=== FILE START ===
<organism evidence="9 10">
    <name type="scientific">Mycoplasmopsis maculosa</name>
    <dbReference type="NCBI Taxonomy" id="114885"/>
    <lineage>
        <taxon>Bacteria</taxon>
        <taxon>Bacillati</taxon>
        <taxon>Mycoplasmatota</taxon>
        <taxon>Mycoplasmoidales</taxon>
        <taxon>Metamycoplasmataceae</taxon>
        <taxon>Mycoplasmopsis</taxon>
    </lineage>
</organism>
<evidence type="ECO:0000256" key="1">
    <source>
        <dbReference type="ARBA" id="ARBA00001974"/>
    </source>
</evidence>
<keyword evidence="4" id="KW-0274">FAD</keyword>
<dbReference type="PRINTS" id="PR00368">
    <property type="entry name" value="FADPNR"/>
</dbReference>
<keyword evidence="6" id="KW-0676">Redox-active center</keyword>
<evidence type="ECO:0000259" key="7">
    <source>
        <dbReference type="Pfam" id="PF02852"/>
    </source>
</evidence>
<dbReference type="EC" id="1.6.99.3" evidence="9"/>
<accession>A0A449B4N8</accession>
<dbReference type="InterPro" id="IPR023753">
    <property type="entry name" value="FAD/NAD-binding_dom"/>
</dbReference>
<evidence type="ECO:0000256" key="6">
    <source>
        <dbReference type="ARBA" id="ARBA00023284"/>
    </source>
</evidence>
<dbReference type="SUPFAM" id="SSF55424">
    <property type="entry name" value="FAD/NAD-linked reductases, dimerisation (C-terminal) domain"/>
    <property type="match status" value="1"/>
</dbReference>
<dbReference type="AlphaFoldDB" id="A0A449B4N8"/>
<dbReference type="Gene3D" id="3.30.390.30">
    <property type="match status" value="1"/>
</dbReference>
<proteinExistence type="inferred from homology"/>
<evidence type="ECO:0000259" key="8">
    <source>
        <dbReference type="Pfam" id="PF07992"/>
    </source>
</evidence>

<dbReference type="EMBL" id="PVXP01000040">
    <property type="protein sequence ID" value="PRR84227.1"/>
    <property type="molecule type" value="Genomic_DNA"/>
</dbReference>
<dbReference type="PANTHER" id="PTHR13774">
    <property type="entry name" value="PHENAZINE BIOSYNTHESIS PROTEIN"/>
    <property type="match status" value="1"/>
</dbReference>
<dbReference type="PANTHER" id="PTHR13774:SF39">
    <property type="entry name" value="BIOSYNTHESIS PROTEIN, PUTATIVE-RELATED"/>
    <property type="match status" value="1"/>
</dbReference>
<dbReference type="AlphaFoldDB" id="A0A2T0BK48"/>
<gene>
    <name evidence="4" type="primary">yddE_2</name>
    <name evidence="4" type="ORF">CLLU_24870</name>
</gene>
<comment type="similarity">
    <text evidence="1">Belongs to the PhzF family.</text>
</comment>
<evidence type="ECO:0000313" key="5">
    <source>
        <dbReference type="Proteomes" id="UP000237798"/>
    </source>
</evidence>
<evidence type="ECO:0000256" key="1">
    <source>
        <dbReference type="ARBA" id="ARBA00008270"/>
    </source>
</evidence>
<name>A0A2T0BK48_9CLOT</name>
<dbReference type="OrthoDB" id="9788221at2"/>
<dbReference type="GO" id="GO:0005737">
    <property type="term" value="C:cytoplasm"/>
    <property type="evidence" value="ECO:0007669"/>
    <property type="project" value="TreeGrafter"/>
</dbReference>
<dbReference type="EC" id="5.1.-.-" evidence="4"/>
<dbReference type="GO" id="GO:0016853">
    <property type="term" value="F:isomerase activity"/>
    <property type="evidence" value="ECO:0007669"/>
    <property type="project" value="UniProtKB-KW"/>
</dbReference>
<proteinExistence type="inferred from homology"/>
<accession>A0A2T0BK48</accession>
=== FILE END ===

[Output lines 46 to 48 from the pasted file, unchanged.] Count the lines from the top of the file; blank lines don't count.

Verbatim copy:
<proteinExistence type="inferred from homology"/>
<evidence type="ECO:0000259" key="8">
    <source>